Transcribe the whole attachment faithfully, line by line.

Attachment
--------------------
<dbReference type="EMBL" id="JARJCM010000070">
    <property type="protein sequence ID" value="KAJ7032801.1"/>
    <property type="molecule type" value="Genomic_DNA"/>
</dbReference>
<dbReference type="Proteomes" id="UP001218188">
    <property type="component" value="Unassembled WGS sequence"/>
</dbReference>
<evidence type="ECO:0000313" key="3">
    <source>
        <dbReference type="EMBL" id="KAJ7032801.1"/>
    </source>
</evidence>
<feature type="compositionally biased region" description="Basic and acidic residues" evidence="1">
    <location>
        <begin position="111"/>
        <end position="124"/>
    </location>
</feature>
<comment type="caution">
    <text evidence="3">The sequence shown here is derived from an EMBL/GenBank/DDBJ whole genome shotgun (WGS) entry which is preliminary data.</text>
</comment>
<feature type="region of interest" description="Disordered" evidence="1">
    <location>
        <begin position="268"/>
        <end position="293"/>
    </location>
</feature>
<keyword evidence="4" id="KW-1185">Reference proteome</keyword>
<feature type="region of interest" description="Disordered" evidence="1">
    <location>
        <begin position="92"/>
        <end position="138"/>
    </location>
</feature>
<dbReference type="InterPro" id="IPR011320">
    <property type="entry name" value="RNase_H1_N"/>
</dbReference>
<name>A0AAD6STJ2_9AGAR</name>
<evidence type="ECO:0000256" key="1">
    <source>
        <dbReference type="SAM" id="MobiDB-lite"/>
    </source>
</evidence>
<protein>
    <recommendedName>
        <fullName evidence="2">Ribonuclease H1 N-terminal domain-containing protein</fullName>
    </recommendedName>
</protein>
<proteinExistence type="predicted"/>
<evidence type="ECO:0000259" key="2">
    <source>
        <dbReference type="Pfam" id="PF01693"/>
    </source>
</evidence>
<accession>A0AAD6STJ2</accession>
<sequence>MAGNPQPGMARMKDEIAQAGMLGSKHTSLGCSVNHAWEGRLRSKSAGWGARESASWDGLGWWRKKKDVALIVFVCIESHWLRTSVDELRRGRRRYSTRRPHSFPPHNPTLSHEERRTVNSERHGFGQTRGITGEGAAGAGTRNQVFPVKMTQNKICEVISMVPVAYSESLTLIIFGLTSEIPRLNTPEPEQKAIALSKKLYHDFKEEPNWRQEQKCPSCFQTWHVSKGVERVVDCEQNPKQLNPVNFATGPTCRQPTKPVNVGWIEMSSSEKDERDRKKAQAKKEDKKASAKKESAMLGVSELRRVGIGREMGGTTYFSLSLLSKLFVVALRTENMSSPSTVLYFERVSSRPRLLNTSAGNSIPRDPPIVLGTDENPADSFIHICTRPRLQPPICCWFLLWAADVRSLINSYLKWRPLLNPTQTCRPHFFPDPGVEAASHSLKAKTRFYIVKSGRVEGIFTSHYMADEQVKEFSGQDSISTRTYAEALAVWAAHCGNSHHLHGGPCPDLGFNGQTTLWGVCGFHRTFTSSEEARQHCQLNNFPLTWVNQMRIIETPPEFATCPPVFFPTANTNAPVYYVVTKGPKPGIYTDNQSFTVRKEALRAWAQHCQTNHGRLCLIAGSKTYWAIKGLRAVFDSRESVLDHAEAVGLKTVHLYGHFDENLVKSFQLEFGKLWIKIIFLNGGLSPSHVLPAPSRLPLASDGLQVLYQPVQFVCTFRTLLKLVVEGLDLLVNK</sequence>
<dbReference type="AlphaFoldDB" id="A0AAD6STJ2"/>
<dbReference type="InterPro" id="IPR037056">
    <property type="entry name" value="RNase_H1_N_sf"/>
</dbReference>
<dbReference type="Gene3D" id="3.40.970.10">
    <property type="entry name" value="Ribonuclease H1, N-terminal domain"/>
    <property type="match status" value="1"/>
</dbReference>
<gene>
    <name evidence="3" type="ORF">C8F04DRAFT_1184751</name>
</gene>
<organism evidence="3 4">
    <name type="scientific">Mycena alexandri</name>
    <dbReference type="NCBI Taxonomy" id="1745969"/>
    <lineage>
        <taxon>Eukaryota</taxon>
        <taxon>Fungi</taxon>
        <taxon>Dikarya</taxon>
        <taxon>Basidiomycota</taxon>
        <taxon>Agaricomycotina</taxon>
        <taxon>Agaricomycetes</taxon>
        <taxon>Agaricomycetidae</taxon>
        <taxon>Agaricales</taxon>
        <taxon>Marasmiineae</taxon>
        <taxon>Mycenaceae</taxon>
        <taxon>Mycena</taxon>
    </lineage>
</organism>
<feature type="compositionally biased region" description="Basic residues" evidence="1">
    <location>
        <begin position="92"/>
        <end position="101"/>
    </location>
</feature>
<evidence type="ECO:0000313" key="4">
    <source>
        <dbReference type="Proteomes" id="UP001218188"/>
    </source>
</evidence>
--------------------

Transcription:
<dbReference type="EMBL" id="JARJCM010000070">
    <property type="protein sequence ID" value="KAJ7032801.1"/>
    <property type="molecule type" value="Genomic_DNA"/>
</dbReference>
<dbReference type="Proteomes" id="UP001218188">
    <property type="component" value="Unassembled WGS sequence"/>
</dbReference>
<evidence type="ECO:0000313" key="3">
    <source>
        <dbReference type="EMBL" id="KAJ7032801.1"/>
    </source>
</evidence>
<feature type="compositionally biased region" description="Basic and acidic residues" evidence="1">
    <location>
        <begin position="111"/>
        <end position="124"/>
    </location>
</feature>
<comment type="caution">
    <text evidence="3">The sequence shown here is derived from an EMBL/GenBank/DDBJ whole genome shotgun (WGS) entry which is preliminary data.</text>
</comment>
<feature type="region of interest" description="Disordered" evidence="1">
    <location>
        <begin position="268"/>
        <end position="293"/>
    </location>
</feature>
<keyword evidence="4" id="KW-1185">Reference proteome</keyword>
<feature type="region of interest" description="Disordered" evidence="1">
    <location>
        <begin position="92"/>
        <end position="138"/>
    </location>
</feature>
<dbReference type="InterPro" id="IPR011320">
    <property type="entry name" value="RNase_H1_N"/>
</dbReference>
<name>A0AAD6STJ2_9AGAR</name>
<evidence type="ECO:0000256" key="1">
    <source>
        <dbReference type="SAM" id="MobiDB-lite"/>
    </source>
</evidence>
<protein>
    <recommendedName>
        <fullName evidence="2">Ribonuclease H1 N-terminal domain-containing protein</fullName>
    </recommendedName>
</protein>
<proteinExistence type="predicted"/>
<evidence type="ECO:0000259" key="2">
    <source>
        <dbReference type="Pfam" id="PF01693"/>
    </source>
</evidence>
<accession>A0AAD6STJ2</accession>
<sequence>MAGNPQPGMARMKDEIAQAGMLGSKHTSLGCSVNHAWEGRLRSKSAGWGARESASWDGLGWWRKKKDVALIVFVCIESHWLRTSVDELRRGRRRYSTRRPHSFPPHNPTLSHEERRTVNSERHGFGQTRGITGEGAAGAGTRNQVFPVKMTQNKICEVISMVPVAYSESLTLIIFGLTSEIPRLNTPEPEQKAIALSKKLYHDFKEEPNWRQEQKCPSCFQTWHVSKGVERVVDCEQNPKQLNPVNFATGPTCRQPTKPVNVGWIEMSSSEKDERDRKKAQAKKEDKKASAKKESAMLGVSELRRVGIGREMGGTTYFSLSLLSKLFVVALRTENMSSPSTVLYFERVSSRPRLLNTSAGNSIPRDPPIVLGTDENPADSFIHICTRPRLQPPICCWFLLWAADVRSLINSYLKWRPLLNPTQTCRPHFFPDPGVEAASHSLKAKTRFYIVKSGRVEGIFTSHYMADEQVKEFSGQDSISTRTYAEALAVWAAHCGNSHHLHGGPCPDLGFNGQTTLWGVCGFHRTFTSSEEARQHCQLNNFPLTWVNQMRIIETPPEFATCPPVFFPTANTNAPVYYVVTKGPKPGIYTDNQSFTVRKEALRAWAQHCQTNHGRLCLIAGSKTYWAIKGLRAVFDSRESVLDHAEAVGLKTVHLYGHFDENLVKSFQLEFGKLWIKIIFLNGGLSPSHVLPAPSRLPLASDGLQVLYQPVQFVCTFRTLLKLVVEGLDLLVNK</sequence>
<dbReference type="AlphaFoldDB" id="A0AAD6STJ2"/>
<dbReference type="InterPro" id="IPR037056">
    <property type="entry name" value="RNase_H1_N_sf"/>
</dbReference>
<dbReference type="Gene3D" id="3.40.970.10">
    <property type="entry name" value="Ribonuclease H1, N-terminal domain"/>
    <property type="match status" value="1"/>
</dbReference>
<gene>
    <name evidence="3" type="ORF">C8F04DRAFT_1184751</name>
</gene>
<organism evidence="3 4">
    <name type="scientific">Mycena alexandri</name>
    <dbReference type="NCBI Taxonomy" id="1745969"/>
    <lineage>
        <taxon>Eukaryota</taxon>
        <taxon>Fungi</taxon>
        <taxon>Dikarya</taxon>
        <taxon>Basidiomycota</taxon>
        <taxon>Agaricomycotina</taxon>
        <taxon>Agaricomycetes</taxon>
        <taxon>Agaricomycetidae</taxon>
        <taxon>Agaricales</taxon>
        <taxon>Marasmiineae</taxon>
        <taxon>Mycenaceae</taxon>
        <taxon>Mycena</taxon>
    </lineage>
</organism>
<feature type="compositionally biased region" description="Basic residues" evidence="1">
    <location>
        <begin position="92"/>
        <end position="101"/>
    </location>
</feature>
<evidence type="ECO:0000313" key="4">
    <source>
        <dbReference type="Proteomes" id="UP001218188"/>
    </source>
</evidence>